Here’s my example: what does it mean for our ideas to agree with gravity? At one point in our history, it meant nothing. Gravity existed and we defied it at our peril, and there was nothing else to say about it. Was that true? Then Newton explained gravity with an equation that included a constant that was hard to measure. Was that true? Then Einstein showed us his equations of general relativity. Are those equations true? Does that mean Newton’s theory was false? That can’t be right, because Newton explains everything we need to function in our day to day lives, without the complexity of Einstein’s theory. And we still defy gravity at our peril.

James says that people who hold to the external reality view have a static view of truth. They think there is some objective truth out there somehow separate from and beyond our senses. Once they find that truth, they can construct a theory that would account for everything. It might be Marx, it might be some form of religion, it might be some economic theory. But it is static and cannot be affected by the growth of human understanding or anything else. They have the truth, and we must all accept it.

Pragmatism, on the other hand, asks its usual question. “Grant an idea or belief to be true,” it says, “what concrete difference will its being true make in anyone’s actual life? How will the truth be realized? What experiences will be different from those which would obtain if the belief were false? What, in short, is the truth’s cash-value in experiential terms?”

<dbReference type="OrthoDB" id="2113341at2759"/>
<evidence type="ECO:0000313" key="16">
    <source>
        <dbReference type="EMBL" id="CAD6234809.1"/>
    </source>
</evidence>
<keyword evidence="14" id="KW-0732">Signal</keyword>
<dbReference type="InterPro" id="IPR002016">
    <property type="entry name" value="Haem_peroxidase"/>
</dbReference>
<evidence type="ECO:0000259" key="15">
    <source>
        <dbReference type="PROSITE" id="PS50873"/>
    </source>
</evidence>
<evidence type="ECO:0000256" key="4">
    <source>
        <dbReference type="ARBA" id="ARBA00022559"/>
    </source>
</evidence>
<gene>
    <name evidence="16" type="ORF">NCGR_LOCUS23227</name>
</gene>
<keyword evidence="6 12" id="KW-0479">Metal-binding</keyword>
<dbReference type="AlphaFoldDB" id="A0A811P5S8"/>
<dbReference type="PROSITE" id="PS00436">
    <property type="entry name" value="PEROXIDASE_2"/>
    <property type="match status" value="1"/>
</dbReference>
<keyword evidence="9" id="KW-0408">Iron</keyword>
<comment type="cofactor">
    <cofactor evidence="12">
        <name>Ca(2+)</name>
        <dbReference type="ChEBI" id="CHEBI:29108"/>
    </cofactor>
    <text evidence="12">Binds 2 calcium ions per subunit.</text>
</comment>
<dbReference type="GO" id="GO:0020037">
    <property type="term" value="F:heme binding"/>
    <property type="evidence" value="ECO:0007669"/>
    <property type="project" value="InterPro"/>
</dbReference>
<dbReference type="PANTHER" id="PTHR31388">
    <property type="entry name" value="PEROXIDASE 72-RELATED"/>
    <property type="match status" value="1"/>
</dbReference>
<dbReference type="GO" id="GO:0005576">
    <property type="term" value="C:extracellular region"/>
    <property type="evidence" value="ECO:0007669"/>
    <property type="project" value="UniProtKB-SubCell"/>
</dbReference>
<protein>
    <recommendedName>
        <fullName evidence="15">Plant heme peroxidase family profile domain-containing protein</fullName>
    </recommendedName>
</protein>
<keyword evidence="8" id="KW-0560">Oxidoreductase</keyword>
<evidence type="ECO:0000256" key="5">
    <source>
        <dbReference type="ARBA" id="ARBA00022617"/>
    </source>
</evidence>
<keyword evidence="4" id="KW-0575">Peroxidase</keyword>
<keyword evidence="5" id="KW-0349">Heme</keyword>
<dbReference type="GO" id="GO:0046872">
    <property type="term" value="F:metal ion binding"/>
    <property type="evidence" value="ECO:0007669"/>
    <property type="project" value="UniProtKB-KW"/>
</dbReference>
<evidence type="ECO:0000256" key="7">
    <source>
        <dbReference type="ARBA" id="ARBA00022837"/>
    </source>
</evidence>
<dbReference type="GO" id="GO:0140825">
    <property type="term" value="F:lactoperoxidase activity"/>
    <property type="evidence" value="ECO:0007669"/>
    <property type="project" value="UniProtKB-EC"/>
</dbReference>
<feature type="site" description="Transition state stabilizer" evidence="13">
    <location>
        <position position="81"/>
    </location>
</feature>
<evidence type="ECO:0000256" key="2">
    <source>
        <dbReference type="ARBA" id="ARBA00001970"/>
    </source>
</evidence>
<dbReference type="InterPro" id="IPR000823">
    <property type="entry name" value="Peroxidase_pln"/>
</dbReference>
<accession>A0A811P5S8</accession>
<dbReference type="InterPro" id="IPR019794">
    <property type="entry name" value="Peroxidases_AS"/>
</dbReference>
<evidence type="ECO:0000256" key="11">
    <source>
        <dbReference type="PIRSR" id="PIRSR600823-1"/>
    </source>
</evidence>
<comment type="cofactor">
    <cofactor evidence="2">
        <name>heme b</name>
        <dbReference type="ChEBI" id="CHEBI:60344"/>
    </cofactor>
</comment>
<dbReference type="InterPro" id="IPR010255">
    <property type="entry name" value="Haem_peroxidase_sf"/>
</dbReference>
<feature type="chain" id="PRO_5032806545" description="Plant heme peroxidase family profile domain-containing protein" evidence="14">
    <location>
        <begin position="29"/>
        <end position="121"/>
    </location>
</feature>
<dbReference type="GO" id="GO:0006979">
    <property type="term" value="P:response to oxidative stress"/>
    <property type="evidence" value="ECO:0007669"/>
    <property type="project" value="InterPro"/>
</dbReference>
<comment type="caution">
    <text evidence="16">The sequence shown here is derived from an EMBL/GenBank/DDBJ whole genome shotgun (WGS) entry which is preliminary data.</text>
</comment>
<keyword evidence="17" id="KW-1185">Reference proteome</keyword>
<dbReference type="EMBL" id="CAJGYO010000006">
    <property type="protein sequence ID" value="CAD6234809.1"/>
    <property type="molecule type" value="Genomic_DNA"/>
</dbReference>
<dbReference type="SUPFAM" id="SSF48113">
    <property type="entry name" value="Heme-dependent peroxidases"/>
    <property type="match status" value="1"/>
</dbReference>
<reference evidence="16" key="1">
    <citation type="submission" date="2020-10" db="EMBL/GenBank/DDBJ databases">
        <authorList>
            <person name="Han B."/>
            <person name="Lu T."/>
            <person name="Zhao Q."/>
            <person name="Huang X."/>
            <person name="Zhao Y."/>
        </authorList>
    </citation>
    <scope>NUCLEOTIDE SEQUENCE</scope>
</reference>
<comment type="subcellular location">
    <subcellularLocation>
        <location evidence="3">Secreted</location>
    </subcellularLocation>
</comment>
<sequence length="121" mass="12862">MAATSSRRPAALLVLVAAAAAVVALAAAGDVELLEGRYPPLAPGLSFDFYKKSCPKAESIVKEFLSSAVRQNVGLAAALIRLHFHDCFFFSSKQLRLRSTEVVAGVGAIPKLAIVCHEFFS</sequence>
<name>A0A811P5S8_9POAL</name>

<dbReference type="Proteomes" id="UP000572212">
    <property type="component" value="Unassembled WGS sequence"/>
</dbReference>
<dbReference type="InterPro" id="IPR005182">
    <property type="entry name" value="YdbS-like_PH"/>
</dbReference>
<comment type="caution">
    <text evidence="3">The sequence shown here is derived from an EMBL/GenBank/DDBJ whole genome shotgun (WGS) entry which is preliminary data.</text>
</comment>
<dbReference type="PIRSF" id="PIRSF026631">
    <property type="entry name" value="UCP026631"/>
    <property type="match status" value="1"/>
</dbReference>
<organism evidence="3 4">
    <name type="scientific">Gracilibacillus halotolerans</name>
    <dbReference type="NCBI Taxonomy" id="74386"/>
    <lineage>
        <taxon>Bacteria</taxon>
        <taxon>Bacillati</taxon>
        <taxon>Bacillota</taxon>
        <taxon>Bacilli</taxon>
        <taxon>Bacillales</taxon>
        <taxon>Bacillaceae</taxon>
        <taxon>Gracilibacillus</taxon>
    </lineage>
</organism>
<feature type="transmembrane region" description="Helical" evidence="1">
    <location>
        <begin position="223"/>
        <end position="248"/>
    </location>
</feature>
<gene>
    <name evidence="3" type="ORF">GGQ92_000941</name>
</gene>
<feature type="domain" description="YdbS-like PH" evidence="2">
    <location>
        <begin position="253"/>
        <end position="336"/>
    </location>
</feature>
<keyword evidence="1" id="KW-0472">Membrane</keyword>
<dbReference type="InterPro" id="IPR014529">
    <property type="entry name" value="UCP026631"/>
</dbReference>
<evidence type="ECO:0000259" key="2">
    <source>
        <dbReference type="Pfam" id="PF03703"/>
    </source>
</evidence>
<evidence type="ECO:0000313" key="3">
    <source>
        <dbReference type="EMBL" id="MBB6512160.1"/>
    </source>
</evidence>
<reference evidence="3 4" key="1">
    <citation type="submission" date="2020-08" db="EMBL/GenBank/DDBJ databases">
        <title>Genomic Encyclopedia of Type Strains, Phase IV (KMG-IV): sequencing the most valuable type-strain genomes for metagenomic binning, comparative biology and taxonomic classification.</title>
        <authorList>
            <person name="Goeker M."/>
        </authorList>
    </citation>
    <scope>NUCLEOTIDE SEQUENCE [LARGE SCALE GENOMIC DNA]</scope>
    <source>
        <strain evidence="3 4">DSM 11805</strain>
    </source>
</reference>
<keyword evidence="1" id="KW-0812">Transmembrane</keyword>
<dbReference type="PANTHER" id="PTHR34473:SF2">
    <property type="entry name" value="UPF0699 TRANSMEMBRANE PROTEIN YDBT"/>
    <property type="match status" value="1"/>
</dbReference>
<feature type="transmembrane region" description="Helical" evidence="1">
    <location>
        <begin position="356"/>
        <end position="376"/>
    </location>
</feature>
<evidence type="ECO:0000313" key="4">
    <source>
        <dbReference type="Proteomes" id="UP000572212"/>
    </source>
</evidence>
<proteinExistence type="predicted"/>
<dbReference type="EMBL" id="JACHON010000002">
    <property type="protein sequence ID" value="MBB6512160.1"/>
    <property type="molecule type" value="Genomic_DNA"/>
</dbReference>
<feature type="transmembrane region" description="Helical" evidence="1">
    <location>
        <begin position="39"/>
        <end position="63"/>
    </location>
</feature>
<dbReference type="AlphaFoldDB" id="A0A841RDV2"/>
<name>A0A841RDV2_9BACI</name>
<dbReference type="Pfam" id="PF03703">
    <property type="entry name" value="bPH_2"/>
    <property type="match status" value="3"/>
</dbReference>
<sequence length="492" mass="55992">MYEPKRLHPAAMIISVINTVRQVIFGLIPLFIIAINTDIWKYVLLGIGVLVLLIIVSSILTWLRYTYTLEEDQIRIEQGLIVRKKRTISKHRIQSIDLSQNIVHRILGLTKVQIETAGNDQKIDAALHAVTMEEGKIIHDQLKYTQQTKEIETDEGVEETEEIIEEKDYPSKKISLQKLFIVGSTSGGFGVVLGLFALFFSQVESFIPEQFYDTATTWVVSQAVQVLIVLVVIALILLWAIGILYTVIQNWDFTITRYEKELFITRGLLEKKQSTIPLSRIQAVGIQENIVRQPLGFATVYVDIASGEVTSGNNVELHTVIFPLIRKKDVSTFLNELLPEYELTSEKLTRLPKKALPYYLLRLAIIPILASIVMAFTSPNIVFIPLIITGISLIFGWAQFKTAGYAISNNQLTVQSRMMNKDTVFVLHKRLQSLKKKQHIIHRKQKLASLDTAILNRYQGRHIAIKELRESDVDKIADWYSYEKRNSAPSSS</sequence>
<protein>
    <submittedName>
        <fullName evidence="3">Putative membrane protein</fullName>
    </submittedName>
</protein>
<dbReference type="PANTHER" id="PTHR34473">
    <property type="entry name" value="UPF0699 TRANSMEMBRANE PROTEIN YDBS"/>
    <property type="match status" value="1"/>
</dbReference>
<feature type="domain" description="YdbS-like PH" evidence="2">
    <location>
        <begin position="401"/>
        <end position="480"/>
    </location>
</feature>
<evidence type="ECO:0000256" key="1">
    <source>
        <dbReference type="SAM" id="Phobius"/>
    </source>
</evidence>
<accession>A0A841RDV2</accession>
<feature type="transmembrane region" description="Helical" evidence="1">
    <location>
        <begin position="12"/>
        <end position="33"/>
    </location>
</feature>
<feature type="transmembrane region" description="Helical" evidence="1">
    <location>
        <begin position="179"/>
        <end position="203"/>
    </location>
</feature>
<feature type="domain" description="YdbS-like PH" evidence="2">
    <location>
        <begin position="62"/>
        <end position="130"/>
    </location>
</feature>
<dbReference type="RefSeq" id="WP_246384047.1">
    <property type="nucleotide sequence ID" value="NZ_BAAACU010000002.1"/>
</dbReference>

The moment pragmatism asks this question, it sees the answer: TRUE IDEAS ARE THOSE THAT WE CAN ASSIMILATE, VALIDATE, CORROBORATE AND VERIFY. FALSE IDEAS ARE THOSE THAT WE CANNOT. That is the practical difference it makes to us to have true ideas; that, therefore, is the meaning of truth, for it is all that truth is known-as. (Emphasis in original.)

For pragmatists, truth

… means, {Dewey and Schiller] say, nothing but this, THAT IDEAS (WHICH THEMSELVES ARE BUT PARTS OF OUR EXPERIENCE) BECOME TRUE JUST IN SO FAR AS THEY HELP US TO GET INTO SATISFACTORY RELATION WITH OTHER PARTS OF OUR EXPERIENCE, to summarize them and get about among them by conceptual short-cuts instead of following the interminable succession of particular phenomena. Any idea upon which we can ride, so to speak; any idea that will carry us prosperously from any one part of our experience to any other part, linking things satisfactorily, working securely, simplifying, saving labor; is true for just so much, true in so far forth, true INSTRUMENTALLY. This is the ‘instrumental’ view of truth taught so successfully at Chicago, the view that truth in our ideas means their power to ‘work,’ promulgated so brilliantly at Oxford.*** Emphasis in original.